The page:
Deneen: Every business should carry Commercial General Liability (CGL) and Products Liability Insurance so that if a product they manufacture or sell is alleged to cause bodily injury, they have help mitigating the associated costs. Coverage for vaporizer products is limited as a result of the health scare last year; nevertheless, there are still varying degrees of coverage available. Any dispensary or product manufacturer using products supplied by others should require Products Liability Insurance coverage and be named as an additional insured on their suppliers’ policies.
In the current environment, when companies are potentially making difficult decisions and letting employees go, Employment Practices Liability Insurance (EPLI) and Directors & Officers (D&O) Insurance are very important. These can help protect company leaders facing allegations of treating employees unfairly or putting a company in a precarious financial position through mismanagement. An investment in insurance will pay dividends when they face a lawsuit.
Sinha: Having adequate Commercial Property Insurance, as well as Crop and Business Interruption coverage as part of a Cannabis Insurance policy, is important in helping business owners protect themselves as well as their balance sheet. Having Product Recall coverage as part of a Cannabis Insurance policy is also important, in the event that a product causes harm or proves defective.
What kinds of scenarios have you seen that illustrate the risks inherent in operating a business in this industry?
Deneen: We have seen instances where dispensaries have sold edible products that were alleged to cause bodily injury to a customer and the customer’s first course of action was to file a lawsuit against the dispensary where the product was purchased. When dispensaries require their suppliers to carry Products Liability Insurance that names the dispensary as an additional insured party they can transfer at least part of the cost associated with any potential liability, if not all of it, to the supplier that manufactured the product.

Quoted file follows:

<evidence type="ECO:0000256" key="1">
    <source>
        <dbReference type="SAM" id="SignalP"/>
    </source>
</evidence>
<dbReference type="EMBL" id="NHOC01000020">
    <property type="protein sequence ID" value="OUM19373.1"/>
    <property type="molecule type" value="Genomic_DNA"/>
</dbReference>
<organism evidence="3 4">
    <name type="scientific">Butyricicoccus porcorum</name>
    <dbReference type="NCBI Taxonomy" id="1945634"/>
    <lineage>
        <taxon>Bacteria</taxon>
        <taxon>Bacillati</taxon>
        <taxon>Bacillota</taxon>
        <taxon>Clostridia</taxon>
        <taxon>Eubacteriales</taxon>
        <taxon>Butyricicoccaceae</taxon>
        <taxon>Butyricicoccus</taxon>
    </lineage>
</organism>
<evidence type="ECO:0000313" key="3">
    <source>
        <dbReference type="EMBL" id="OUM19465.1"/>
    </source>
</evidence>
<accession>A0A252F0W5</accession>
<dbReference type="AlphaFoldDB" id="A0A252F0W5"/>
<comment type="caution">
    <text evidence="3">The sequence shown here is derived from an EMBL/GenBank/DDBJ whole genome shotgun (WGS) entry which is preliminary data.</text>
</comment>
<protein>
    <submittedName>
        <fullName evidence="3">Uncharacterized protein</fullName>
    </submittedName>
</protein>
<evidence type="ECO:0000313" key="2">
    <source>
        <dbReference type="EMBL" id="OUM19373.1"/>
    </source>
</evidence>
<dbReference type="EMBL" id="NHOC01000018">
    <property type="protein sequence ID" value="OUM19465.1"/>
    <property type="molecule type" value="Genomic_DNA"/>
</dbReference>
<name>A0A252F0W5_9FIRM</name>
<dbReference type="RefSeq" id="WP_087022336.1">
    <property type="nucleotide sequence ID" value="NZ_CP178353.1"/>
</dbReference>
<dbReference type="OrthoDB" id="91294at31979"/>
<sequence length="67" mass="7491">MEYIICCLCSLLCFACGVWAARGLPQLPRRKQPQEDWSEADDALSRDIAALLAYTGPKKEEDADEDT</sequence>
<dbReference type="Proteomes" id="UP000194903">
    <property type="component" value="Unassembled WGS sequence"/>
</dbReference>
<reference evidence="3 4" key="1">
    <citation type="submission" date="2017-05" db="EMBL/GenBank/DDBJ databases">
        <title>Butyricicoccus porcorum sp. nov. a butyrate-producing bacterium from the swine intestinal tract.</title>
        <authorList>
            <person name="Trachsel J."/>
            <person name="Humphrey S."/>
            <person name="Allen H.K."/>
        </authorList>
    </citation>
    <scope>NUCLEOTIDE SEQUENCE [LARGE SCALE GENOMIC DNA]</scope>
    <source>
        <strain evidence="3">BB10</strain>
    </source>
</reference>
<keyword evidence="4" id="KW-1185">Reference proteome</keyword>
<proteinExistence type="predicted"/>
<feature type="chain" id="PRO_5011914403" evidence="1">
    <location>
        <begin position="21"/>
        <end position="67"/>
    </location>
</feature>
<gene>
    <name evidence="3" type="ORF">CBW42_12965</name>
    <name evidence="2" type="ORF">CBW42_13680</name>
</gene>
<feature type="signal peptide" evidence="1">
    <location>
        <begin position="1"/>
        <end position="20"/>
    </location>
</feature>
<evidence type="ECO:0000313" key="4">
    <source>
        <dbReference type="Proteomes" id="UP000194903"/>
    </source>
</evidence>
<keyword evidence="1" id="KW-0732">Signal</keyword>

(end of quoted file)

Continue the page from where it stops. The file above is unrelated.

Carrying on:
The sooner a business can get products back on the shelf, the better. Without Product Recall coverage in place, businesses run the risk of paying out costs themselves, which can bankrupt them.
Sinha: Marijuana crop growth relies heavily on electricity, which can be a fire hazard. If a fire broke out at a greenhouse, or a pipe burst and caused a significant amount of water damage, crops may be destroyed and operations reduced or halted while facilities are rebuilt. With Business Interruption coverage in place, any profits that businesses would have seen were it at full working capacity would be paid off. If product that has left the facility is deemed to be contaminated or not in compliance in some way, Product Recall coverage can pay to replace product and assist with the cost of any business interruption faced due to those products not being available for sale, as well as all consultant fees. The sooner a business can get products back on the shelf, the better. Without Product Recall coverage in place, businesses run the risk of paying out costs themselves, which can bankrupt them.
What are the advantages to working with insurance brokers and agents who are experts in the cannabis industry?
Deneen: The established players in this space have immersed themselves in the industry and know their way around it. The brokers and agents on the front lines in the cannabis industry truly understand their customers, their operations and the industry as a whole.
Expert brokers and agents not only know what insurance products are available, they are acquainted with the rapidly-shifting needs of high-growth operations that can face changes in requirements from one month to the next.
Sinha: Experienced brokers and agents are well-versed in the rules and regulations surrounding cannabis in Canada. Many provinces have their own requirements for insurance and being privy to that knowledge, and the kind of things that underwriters look for, is enormously beneficial. Expert brokers and agents not only know what insurance products are available, they are acquainted with the rapidly-shifting needs of high-growth operations that can face changes in requirements from one month to the next. They are an important touchpoint for business leaders, available and with a hand on the pulse of what is going to increase their success rate.
This information was provided by Burns & Wilcox, North America’s leading insurance broker and underwriting manager. As with any coverage need, an insurance broker or agent must be consulted.